The trace envelope is a seismic attribute, also known as instantaneous amplitude, is a representation of the amplitude of an oscillatory function . The quantity is of the same order as the absolute value of the amplitudes of the function. Instantaneous amplitude varies approximately between 0 and the absolute value of the maximum amplitude of the trace.
The envelope of seismic signals is independent of the phase and may be related directly to a variety of other trace attributes. The trace envelope of a seismic signal may represent the individual interface contrast or, the combined response of several interfaces, depending on the seismic bandwidth.
The instantaneous amplitude of a seismic trace is related to a form of the trace called the analytic trace, which is the representation of the original seismic trace as a complex-valued function . Thus the trace amplitude is given by the modulus at each time
Here, the real part of the analytic trace , is just the original seismic trace . The imaginary part , also called the quadrature trace, is computed by taking the Hilbert transform of .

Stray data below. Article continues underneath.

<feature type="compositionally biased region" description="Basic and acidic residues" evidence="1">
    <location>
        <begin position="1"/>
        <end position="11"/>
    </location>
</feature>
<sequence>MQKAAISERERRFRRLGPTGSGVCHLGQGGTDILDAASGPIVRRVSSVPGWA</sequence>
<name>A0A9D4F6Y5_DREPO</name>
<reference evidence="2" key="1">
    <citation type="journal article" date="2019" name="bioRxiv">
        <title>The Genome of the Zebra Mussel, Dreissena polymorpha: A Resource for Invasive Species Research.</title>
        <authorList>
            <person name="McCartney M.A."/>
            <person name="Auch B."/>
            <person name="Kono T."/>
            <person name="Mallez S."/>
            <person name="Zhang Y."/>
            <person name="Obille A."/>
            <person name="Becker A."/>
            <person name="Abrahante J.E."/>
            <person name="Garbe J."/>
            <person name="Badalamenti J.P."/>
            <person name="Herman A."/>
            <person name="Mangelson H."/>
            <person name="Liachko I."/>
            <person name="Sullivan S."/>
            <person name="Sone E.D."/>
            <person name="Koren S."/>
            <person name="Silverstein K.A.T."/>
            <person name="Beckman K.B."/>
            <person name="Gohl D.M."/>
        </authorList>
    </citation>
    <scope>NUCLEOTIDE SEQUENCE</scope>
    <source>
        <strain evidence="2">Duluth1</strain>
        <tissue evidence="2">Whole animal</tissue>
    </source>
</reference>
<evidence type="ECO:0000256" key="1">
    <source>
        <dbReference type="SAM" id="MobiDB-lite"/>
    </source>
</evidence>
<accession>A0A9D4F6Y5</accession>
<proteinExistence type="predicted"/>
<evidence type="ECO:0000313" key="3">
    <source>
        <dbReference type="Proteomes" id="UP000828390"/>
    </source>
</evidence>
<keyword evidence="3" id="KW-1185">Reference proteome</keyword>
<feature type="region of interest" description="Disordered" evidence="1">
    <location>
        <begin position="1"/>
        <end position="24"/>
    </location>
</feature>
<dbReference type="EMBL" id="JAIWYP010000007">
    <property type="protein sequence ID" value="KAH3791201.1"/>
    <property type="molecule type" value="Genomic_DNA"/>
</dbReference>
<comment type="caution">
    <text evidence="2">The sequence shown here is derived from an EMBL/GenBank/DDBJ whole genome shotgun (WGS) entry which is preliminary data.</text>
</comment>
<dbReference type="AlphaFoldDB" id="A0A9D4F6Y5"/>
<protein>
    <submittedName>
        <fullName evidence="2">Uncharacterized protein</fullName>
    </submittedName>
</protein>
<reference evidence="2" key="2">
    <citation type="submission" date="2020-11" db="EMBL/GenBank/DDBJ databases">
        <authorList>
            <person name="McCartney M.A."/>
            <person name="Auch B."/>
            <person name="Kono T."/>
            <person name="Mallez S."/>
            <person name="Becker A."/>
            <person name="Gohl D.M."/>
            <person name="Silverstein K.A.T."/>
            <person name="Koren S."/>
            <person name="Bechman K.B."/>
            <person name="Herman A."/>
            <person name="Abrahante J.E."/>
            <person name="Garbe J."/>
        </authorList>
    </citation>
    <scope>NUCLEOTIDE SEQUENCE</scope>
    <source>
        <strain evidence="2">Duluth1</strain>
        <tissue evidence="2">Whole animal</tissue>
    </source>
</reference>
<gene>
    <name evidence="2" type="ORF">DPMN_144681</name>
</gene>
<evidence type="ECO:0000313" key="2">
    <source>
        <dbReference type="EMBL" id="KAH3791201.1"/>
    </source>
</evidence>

The trace envelope is a physical attribute and can be used as an effective discriminator for the following characteristics:
- Is proportional to the the acoustic impedance contrast, hence is related to reflectivity
- Bright Spots
- Possible gas accumulation
- Sequence boundaries
- Thin-bed tuning effects
- Major changes in lithology
- Major changes in depositional environment
- Lateral changes indicating faulting
- Spatial correlation to porosity and other lithologic variations.
- Taner, Turhan (1992), Attributes Revisited, Rock Solid Images Houston, Texas (published 2000)